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Harish Salve advocates tribunals for private defamation to fast-track cases

Comparing the processes to the United Kingdom, Harish Salve said that such cases are dealt within six months under English law.

By: Express News Service | New Delhi | Published: May 30, 2020 6:12:45 am
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To deal swiftly with civil defamation cases and with unjustified criticism, especially against courts, senior advocate Harish Salve has recommended setting up of private tribunals.

“I have suggested to the government that you must have tribunals for private defamation. Otherwise these cases just go on and on,” he said.

Comparing the processes to the United Kingdom, Salve said that such cases are dealt within six months under English law.

Salve, who has recently been appointed Queen’s Counsel – the equivalent of a senior advocate in India – for England and Wales, was speaking on “Insulating our judiciary from Social Media Diatribes,” in a webinar organised by CAN Foundation, a consortium of law graduates.

Coming down heavily on personal criticism of judges on social media platforms, he said, “You criticise a judgment, not the judge.” Salve also defended comments made by Solitcitor General Tushar Mehta against some senior advocates, including Congress leader Kapil Sibal, while appearing for the Centre in the Supreme Court on Thursday in a PIL on distress faced by migrant workers. Mehta had asked the senior advocates, who wanted to make an intervention in the case, to establish their bona fides and questioned what they had done to alleviate the troubles of these workers.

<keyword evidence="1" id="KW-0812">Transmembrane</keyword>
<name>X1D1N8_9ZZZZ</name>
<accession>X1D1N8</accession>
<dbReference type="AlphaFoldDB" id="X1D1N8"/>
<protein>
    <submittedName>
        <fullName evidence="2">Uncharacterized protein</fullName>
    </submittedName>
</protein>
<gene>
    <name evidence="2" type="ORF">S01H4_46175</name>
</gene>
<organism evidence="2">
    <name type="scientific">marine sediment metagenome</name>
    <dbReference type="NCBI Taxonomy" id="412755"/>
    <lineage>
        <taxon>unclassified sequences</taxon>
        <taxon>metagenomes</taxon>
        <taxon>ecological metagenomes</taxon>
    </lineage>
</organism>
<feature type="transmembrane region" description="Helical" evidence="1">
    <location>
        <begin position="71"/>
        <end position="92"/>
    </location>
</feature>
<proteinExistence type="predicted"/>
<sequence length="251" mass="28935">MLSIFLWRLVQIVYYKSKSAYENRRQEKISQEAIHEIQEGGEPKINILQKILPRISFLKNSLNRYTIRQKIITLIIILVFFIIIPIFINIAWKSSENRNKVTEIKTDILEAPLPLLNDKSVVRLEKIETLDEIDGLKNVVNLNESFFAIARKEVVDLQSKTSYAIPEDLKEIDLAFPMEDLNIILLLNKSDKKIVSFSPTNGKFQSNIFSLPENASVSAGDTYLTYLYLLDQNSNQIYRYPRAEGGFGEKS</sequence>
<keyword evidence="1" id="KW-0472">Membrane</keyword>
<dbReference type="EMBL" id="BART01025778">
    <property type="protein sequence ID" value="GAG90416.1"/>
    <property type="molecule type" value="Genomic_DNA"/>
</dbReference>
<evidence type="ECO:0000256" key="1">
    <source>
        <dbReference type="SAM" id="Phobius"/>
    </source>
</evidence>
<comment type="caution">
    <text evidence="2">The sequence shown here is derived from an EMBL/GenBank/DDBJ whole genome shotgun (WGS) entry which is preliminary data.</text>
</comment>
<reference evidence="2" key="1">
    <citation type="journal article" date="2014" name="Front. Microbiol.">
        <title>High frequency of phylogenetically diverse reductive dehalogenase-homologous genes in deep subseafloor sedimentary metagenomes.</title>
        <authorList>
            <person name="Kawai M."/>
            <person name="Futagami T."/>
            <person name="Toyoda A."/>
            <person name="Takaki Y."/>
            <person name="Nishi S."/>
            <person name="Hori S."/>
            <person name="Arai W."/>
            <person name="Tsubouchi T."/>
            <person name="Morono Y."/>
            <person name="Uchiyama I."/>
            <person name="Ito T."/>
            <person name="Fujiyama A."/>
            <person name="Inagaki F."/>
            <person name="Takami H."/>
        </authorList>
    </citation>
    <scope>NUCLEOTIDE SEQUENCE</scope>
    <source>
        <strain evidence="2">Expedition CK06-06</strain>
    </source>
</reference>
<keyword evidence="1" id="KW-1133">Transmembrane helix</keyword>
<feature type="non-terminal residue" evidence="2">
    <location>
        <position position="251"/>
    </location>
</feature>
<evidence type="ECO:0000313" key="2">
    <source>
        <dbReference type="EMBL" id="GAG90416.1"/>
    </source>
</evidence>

“A lot of people, who are not elected, feel they can impose their will on the government through courts,” Salve said. “One can criticise on whether the court should have intervened or not in the case, but to say that the court is scared of the government is wrong.”

On the criticism against the top court’s verdict in the case restricting internet speed in Kashmir, Salve said that “it is not that the SC has not stood with the people of Kashmir…. One has to have faith in the court.”

Asked by advocate Avishkar Singhvi whether former judges should exercise “self-restraint” when criticising sitting judges, Salve said judges have to act as team players. “There cannot be a cooling off period after retirement but they are all part of the same team,” he said.

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